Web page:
Injury patterns associated with mortality following motorcycle crashes

Injury. 2002 Jul;33(6):473-7. doi: 10.1016/s0020-1383(02)00048-7.


All patients involved in motorcycle crashes admitted to various hospitals in the Yorkshire region of UK between January 1993 and December 1999 were retrospectively reviewed to identify the factors that are likely to predict a reduced survival. Of the 1239 patients requiring hospital admission, 74 died. The probability of reduced survival was estimated by a logistic regression model using independent variables such as head injury, thoracic trauma, abdominal injury, spinal injury and pelvic fracture and a compound variable of pelvic fracture combined with a long bone fracture. The odds ratio for head injury was 0.349, chest injury 0.39, abdominal injury 0.42, and the compound variable (pelvis plus a long bone fracture) 0.576. The mean injury severity score (ISS) in the fatal group was 35.96 compared to 12.2 in the group that survived (P<0.01). There was a significant difference in the Glasgow coma scale (GCS) between patients wearing a helmet and those that did not wear any protective headgear (P=0.0007). Head injury followed by chest and abdominal trauma were found to predict a reduced survival rate. Use of helmets should continue to be compulsory. Chest and abdominal injuries should be diagnosed and treated early to reduce mortality.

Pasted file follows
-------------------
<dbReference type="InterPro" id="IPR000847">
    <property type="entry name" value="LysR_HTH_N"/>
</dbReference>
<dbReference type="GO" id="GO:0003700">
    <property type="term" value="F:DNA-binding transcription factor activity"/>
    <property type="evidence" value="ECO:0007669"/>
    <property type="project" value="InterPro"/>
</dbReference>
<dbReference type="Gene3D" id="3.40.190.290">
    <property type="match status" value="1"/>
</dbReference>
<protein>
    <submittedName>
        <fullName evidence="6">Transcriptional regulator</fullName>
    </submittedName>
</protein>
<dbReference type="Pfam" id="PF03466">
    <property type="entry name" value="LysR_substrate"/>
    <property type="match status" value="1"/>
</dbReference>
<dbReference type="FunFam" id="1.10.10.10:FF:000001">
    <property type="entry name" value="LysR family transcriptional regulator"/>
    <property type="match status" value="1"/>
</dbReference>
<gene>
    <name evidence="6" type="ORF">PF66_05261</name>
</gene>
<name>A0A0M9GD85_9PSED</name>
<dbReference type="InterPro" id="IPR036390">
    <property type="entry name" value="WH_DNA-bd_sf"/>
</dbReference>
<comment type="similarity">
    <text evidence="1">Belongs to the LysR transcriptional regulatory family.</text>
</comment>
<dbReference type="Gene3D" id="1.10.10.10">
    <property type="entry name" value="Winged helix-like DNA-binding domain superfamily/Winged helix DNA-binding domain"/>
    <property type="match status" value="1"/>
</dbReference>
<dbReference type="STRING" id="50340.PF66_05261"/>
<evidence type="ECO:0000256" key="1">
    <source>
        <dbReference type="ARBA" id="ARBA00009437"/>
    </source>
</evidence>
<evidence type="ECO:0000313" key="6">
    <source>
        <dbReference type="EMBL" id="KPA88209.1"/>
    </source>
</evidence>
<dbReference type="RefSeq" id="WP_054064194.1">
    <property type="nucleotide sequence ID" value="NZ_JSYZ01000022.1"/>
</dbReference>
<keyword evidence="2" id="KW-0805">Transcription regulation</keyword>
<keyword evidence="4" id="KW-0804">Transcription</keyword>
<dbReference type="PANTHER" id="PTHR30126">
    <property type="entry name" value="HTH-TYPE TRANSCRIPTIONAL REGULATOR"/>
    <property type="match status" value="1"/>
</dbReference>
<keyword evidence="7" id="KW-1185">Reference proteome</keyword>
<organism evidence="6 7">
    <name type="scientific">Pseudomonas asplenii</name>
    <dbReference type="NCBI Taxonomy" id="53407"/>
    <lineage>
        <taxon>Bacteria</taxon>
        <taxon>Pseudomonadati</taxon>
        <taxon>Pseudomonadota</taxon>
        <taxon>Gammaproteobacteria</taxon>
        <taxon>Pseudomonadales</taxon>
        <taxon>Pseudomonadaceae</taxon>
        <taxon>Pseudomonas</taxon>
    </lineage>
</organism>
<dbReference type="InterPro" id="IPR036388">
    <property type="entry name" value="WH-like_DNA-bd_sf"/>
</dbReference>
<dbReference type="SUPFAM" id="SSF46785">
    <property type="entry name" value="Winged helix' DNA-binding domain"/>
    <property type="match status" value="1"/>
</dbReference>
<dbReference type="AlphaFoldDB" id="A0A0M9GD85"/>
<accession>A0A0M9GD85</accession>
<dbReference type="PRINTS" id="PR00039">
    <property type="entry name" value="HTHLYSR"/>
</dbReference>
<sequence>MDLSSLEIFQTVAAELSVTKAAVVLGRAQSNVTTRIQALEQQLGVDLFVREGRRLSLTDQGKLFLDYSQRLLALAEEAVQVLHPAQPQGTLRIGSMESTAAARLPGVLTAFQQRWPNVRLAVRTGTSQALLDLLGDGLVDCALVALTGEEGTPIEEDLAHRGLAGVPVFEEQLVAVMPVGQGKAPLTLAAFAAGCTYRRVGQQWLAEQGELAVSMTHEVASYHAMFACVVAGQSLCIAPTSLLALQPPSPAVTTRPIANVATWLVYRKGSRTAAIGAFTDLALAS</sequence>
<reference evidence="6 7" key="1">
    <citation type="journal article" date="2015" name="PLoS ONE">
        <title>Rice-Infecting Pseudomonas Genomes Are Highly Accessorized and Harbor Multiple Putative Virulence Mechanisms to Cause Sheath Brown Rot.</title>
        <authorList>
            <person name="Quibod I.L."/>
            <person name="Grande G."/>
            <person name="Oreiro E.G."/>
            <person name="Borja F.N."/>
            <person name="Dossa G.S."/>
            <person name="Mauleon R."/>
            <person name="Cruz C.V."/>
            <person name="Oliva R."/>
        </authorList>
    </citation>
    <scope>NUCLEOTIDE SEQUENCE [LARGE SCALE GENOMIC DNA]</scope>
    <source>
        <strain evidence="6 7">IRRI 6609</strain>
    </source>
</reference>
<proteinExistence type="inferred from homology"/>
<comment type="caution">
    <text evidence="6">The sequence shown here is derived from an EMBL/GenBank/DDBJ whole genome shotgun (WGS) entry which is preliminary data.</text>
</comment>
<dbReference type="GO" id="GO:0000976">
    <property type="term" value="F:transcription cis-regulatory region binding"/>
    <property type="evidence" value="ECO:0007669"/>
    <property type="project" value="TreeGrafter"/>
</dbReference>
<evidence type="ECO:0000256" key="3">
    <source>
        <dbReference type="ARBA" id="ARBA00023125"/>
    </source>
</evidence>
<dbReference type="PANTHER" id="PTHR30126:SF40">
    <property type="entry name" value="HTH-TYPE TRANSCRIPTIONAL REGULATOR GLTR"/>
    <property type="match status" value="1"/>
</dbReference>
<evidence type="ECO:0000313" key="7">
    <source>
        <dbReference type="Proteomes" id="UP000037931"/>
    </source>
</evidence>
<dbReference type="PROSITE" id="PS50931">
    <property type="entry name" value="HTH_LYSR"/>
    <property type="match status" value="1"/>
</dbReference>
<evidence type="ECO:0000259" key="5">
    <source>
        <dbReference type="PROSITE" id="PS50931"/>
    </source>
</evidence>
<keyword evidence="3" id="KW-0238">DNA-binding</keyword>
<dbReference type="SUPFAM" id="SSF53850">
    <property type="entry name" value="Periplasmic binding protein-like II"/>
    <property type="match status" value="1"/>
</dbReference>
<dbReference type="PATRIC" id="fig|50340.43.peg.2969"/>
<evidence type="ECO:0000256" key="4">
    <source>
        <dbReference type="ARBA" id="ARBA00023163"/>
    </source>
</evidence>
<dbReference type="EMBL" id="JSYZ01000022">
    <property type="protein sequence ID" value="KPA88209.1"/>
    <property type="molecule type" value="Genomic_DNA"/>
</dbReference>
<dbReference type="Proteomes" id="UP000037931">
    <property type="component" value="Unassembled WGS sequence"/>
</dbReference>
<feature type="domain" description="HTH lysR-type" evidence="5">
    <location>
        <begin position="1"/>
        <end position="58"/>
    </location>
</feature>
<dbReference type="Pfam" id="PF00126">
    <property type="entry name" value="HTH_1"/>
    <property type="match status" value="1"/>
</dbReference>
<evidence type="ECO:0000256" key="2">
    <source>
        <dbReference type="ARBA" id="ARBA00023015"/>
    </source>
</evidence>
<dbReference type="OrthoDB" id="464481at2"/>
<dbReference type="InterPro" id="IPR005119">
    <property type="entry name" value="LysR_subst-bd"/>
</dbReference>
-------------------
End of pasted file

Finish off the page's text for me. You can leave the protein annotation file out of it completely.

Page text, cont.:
Publication types

  • Multicenter Study

MeSH terms

  • Abdominal Injuries / etiology
  • Abdominal Injuries / mortality
  • Accidents, Traffic / mortality*
  • Adult
  • Craniocerebral Trauma / etiology
  • Craniocerebral Trauma / mortality
  • England / epidemiology
  • Female
  • Fractures, Bone / etiology
  • Fractures, Bone / mortality
  • Humans
  • Injury Severity Score
  • Logistic Models
  • Male
  • Motorcycles*
  • Odds Ratio
  • Prognosis
  • Retrospective Studies
  • Spinal Injuries / etiology
  • Spinal Injuries / mortality
  • Survival Rate
  • Thoracic Injuries / etiology
  • Thoracic Injuries / mortality
  • Wounds and Injuries / etiology*
  • Wounds and Injuries / mortality